Anytime you change position, even if you're just moving over to the other side, it's really awkward for a while but then it starts feeling natural. It doesn't take too long. It's feeling good now. —Tony Bergstrom
NAPA, Calif. — Tony Bergstrom already has a place in Oakland Raiders history as the first draft pick of the post-Al Davis era.
What the 315-pound offensive lineman would prefer is a starting job on the offensive line — a considerable task considering the beef that's ahead of him.
Oakland general manager Reggie McKenzie made upgrading the line a priority in the offseason and signed veterans Donald Penn, Austin Howard and Kevin Boothe to fill in the gaps.
Bergstrom, a third-round pick in 2012, was viewed as a valued backup capable of playing tackle and guard. Through the first week of training camp, however, he's spent considerable time at center with Oakland's second-team offense.
"Anytime you change position, even if you're just moving over to the other side, it's really awkward for a while but then it starts feeling natural," Bergstrom said. "It doesn't take too long. It's feeling good now."
It's a definite change to how Bergstrom felt earlier in his career.
The 27-year-old started one game as a rookie, the season-finale against San Diego, then spent all of 2013 on injured reserve after injuring his foot in the final preseason game.
He was approached by the coaching staff in early spring about potentially moving to center and spent a little time working on the center exchange during minicamps and OTAs.
It wasn't until camp started that the former Utah standout took reps with the rest of the team.
The reviews have been mixed.
There were a few botches snaps on Monday, but Bergstrom has settled in since then.
"They're just testing the waters," Bergstrom said. "That's what camp is for, is to kind of move guys around and see what people can do. It's not terribly different from guard from a mental standpoint. The most awkward thing about it is everything looks different. It takes a second longer to identify the front and that comes with reps."
The Raiders don't have much depth behind starting center Stefen Wisniewski.
Andre Gurode, who filled the backup role last year, wasn't re-signed and is still a free agent. Boothe, a sixth-round draft pick by Oakland in 2006 who signed with the Raiders in March after seven seasons with the New York Giants, has nearly a dozen starts at center under his belt, including seven in 2013.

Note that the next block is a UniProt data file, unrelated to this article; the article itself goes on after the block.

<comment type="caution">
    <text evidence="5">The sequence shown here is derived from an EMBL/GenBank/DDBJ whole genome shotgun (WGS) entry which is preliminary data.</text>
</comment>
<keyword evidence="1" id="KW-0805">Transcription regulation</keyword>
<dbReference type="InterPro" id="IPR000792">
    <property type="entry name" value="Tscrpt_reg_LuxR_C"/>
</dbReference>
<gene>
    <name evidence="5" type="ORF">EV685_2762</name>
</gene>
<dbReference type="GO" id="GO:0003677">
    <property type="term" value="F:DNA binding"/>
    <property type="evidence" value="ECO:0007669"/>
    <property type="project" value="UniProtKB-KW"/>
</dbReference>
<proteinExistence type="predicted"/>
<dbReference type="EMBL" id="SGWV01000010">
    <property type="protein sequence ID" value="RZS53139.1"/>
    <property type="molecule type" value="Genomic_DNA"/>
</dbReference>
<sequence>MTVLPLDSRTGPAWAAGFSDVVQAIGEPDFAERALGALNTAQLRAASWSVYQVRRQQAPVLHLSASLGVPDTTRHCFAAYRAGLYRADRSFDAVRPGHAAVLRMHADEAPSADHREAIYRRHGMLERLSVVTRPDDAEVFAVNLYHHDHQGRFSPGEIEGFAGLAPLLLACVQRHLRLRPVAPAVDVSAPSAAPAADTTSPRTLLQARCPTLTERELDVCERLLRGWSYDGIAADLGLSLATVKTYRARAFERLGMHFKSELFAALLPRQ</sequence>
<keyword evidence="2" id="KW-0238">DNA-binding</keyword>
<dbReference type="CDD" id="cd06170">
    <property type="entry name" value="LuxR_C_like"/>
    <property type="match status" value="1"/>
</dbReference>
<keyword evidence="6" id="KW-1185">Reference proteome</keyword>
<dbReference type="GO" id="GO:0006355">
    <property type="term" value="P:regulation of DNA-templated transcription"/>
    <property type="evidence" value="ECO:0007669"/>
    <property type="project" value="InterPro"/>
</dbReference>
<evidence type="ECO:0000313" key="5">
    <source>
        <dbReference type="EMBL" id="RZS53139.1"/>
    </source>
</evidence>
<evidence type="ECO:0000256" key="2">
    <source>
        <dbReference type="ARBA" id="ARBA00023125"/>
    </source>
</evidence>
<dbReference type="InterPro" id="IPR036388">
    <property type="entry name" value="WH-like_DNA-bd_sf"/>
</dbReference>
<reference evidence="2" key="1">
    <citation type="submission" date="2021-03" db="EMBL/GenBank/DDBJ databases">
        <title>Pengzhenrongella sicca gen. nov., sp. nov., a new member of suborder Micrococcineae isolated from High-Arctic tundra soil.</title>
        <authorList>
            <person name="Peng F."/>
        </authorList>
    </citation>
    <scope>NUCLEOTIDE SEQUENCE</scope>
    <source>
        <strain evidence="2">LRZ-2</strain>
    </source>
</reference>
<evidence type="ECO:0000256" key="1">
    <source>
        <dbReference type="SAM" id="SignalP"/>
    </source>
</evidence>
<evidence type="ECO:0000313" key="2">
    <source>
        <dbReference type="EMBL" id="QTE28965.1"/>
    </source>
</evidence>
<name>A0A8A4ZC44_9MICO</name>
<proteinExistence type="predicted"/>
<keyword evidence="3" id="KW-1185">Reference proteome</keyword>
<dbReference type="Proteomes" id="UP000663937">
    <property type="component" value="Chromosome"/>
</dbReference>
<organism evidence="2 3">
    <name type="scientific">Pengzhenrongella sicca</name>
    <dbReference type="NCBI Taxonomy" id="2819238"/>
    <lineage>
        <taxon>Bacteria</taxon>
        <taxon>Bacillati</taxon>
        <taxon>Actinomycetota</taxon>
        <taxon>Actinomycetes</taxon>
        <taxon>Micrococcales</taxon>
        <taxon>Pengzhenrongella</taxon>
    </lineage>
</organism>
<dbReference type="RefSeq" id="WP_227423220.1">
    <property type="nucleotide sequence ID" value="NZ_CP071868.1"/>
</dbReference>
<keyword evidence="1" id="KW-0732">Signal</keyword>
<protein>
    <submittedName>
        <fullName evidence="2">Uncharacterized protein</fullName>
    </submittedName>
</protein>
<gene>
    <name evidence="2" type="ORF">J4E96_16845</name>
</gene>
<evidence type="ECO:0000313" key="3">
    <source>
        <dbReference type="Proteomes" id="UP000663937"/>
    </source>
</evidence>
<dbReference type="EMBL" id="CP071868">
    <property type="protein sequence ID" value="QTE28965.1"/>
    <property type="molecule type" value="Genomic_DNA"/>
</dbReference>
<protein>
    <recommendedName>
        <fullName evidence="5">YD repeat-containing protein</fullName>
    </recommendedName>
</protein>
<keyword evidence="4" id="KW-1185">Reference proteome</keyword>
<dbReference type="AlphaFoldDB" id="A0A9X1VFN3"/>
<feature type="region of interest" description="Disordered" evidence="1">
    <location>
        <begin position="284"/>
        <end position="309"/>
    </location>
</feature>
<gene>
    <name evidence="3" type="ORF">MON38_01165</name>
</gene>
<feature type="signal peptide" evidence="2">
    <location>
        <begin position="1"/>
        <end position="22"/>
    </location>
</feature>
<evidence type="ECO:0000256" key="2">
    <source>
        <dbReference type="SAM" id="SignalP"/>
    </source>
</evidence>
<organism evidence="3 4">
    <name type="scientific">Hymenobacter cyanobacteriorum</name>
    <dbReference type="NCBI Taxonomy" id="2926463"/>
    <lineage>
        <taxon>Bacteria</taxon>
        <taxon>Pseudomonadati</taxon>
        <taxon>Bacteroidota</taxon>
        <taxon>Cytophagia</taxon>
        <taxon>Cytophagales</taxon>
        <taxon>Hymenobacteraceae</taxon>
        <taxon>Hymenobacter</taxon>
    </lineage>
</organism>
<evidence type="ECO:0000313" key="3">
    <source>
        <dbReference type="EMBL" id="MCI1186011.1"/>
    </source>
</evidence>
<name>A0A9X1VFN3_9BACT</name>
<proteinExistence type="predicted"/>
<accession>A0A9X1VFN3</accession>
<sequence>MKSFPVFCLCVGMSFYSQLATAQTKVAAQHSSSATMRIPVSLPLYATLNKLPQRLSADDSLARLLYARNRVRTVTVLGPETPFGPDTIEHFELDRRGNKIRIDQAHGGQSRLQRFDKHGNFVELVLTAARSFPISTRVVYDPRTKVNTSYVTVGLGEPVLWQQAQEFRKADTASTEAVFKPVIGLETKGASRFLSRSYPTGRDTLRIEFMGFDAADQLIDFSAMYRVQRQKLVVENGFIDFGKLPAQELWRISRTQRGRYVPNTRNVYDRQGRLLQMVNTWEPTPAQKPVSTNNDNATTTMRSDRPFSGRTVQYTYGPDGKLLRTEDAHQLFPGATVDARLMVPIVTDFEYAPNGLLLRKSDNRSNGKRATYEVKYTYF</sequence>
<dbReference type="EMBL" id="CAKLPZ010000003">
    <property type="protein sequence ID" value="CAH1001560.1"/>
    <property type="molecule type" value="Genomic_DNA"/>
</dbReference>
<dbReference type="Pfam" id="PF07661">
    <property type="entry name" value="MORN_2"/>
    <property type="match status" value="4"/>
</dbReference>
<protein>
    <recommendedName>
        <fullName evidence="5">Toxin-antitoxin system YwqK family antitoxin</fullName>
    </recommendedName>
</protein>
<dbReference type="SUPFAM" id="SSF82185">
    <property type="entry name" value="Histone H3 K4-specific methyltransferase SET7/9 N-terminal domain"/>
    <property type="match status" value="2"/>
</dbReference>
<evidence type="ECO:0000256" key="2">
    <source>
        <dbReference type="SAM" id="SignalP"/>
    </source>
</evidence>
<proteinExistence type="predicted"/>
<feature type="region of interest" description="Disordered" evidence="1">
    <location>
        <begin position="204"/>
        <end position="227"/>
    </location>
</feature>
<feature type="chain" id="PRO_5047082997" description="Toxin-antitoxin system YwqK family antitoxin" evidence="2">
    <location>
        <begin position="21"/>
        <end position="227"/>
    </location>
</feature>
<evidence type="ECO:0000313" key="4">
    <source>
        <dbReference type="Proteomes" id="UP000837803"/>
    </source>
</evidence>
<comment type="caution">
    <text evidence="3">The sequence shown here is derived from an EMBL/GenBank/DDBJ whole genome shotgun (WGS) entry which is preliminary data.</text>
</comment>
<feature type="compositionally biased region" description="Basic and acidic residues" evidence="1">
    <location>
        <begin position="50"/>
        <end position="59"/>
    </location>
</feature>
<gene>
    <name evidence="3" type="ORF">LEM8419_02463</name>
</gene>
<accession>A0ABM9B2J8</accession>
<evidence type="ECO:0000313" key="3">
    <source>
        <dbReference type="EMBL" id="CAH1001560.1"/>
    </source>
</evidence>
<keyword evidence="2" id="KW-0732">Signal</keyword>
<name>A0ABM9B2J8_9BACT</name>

With little to pick from, the Raiders opted to give Bergstrom a look.
"It's something that we want to begin to take a look at a little bit and see how he develops," Oakland coach Dennis Allen said. "When you're a backup player, your versatility in being able to play multiple positions gives you more value on the football team. I think that's something we want to continue to look at. We're going to see how this thing develops."
A tackle in college, Bergstrom hadn't played center since his junior year in high school.
He hasn't had a bad snap since his miscues early in camp but is far from a polished product.
"It's just a matter of getting your reps in," Bergstrom said. "It's a challenge, and that's the fun part."
Moving positions isn't the only change Bergstrom has had to get accustomed to. His wife, Jessica, took up MMA fighting and recently won her first fight. At times her excitement from training has carried over into her home life.
"She jumps on my back and tries to choke me out," Bergstrom said. "She forgets I'm 200 pounds heavier than her."
Notes: Safety Charles Woodson intercepted his third pass in two days, all three coming off quarterback Matt Schaub. ... DE Justin Tuck was given the day off.